Carl Orff: In Trutina

Context

Composed between 1935-36, Carl Orff’s Carmina Burana was described by the composer as a “scenic cantata.” Based on 24 poems from the medieval collection with the same name, Carmina Burana is a large-scale 25-movement work. Generally the cantata is considered to be heavily influenced by Renaissance and Baroque models, originally formed by the likes of Monteverdi and Byrd. However, the orchestration is more favourable of 20th Century works such as Stravinsky’s Les noces. 

Scored for large orchestra, solo voices, SATB mixed chorus, a children’s choir and two pianos, it premiered on 8th June 1937 under the baton of Bertil Wetzelsberger. The premiere was a roaring success and shot Orff into European popularity over night. He famously contacted Schott Music, who had been publishing his music up until this point:

 

“Everything I have written to date, and which you have, unfortunately, printed, can be destroyed. With Carmina Burana, my collected works begin.”

 

More performances of Carmina Burana were held across Germany, with even the Nazi regime embracing the work after initial hesitations. The work became one of the most famous pieces of music in Germany at that time, which continued after the war where it has still upheld its position in classical repertoire. 

 

The Music

Featuring as the 21st song in the cycle, In Trutina is a song written for a love-stricken soprano who is wavering between wanton love and chastity. As a stand-alone work, In Trutina is a rather ambiguous work for soprano and chamber ensemble. However, within the context of Carmina Burana, the true intentions of the singer become much clearer. 

The original text is in Latin (below are English translations):

 

Latin

In trutina mentis dubia

fluctuant contraria

lascivus amor et pudicitia.

Sed eligo quod video,

collum iugo prebeo:

ad iugum tamen suave transeo.

English

In the wavering balance of my feelings

Set against each other

Lascivious love and modesty

But I choose what I see

And submit my neck to the yoke;

I yield to the sweet yoke.

 

This short song is full of emotion and lust from the singer, with her choosing love according to the next song in the cantata – Tempus est iocundum. The joyful celebrations of the next song show the soprano singing “totus floreo, iam amore virginali” (I am bursting with first love).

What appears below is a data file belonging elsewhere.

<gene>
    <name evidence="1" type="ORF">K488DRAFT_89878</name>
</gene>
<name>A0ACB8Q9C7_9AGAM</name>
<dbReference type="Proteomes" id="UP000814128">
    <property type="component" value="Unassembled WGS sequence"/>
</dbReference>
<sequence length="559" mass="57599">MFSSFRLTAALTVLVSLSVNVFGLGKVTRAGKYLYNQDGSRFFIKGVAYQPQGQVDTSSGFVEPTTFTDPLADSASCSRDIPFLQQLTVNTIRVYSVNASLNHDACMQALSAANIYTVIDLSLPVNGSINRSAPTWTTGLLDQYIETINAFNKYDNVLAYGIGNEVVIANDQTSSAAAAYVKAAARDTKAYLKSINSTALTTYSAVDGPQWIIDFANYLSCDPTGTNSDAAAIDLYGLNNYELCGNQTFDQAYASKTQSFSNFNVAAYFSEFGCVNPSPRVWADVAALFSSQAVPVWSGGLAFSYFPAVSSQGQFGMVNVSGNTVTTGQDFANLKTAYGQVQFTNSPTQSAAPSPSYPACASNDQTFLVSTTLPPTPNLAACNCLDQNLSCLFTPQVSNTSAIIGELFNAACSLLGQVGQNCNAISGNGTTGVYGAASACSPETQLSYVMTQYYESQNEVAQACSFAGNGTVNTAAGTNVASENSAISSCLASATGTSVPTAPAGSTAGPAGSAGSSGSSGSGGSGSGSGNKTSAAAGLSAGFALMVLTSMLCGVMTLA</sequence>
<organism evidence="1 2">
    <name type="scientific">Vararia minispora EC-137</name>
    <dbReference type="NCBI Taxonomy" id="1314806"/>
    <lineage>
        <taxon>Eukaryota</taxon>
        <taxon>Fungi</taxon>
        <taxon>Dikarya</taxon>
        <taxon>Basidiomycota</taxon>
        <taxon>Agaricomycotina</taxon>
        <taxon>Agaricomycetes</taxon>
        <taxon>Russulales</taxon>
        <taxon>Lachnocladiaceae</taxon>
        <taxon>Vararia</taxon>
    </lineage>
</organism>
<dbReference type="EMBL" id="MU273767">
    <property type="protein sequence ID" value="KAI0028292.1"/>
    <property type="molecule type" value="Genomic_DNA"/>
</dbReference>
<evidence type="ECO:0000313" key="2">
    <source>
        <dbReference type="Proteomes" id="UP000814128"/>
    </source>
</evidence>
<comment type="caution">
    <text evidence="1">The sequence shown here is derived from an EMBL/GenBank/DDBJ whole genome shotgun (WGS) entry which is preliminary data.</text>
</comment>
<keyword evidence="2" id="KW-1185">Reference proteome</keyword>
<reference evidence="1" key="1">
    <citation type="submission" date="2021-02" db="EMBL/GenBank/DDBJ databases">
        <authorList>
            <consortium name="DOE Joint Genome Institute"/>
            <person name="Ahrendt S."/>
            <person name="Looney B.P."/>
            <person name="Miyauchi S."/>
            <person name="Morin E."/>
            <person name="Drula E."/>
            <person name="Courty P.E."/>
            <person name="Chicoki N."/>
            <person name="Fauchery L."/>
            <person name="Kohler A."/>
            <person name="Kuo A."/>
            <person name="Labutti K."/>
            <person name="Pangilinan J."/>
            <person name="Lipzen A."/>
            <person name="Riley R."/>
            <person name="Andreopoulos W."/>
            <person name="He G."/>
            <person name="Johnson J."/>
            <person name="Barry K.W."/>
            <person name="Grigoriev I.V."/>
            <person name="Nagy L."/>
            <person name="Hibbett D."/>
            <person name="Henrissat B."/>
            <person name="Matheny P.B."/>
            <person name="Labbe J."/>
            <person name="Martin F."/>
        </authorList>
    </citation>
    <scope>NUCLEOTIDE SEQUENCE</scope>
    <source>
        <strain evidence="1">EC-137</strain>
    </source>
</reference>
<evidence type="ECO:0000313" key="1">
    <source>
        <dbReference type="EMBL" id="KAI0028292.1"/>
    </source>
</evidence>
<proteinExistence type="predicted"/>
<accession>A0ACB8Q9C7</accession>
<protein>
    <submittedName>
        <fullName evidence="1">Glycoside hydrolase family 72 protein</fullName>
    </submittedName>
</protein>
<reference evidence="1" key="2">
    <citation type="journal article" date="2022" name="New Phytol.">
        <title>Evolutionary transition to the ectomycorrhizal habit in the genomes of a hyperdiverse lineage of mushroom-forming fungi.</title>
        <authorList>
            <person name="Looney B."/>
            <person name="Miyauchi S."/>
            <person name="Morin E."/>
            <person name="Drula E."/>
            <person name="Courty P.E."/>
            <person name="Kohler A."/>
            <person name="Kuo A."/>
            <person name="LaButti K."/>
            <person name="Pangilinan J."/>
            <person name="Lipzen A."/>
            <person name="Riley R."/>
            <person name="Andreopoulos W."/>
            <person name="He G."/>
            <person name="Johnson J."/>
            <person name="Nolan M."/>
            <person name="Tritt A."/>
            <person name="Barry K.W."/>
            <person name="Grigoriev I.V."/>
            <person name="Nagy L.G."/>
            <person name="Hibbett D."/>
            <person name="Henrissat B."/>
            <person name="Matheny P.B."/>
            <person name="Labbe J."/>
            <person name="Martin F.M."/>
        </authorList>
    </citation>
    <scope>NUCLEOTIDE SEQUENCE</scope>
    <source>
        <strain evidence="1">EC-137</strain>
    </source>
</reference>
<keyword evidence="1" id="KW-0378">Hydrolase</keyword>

The sultry slow-moving accompaniment adds to the ebbs and flows heard through the soprano’s melodic lines. There is an earthiness about this song, with it referring to man on earth, rather than a religious figure. Contrary to popular belief, the manuscripts that were kept and eventually turned into the original Carmina Burana, were collected and sorted by monks in monasteries. However, the content of these songs and stories were created by university students and academics. So although they were kept in a sacred place, a large proportion of them aren’t about religion.

The soprano’s lilting quaver-driven line sets the scene at the start of the song as is then carried through for the rest of the song. Although only short in duration, the luscious writing from Orff makes it one of the stand-out works in Carmina Burana. The sense of fragility and perhaps even naivety plays a massive role in the portrayal of the woman. From the tender interactions with the accompaniment, to the subtle changes in the singer’s thought processes, In Trutina encapsulates the true beauty of love. 

 

Final Thoughts

Composed as part of Orff’s Carmina Burana, In Trutina tells the tale of a woman deciding to choose love or chastity. The delicate accompaniment complements the emerging singer who tells us of her tale. Although only short, In Trutina will leave a lasting emotional impression on your for quite some time. 

 

Happy Reading!

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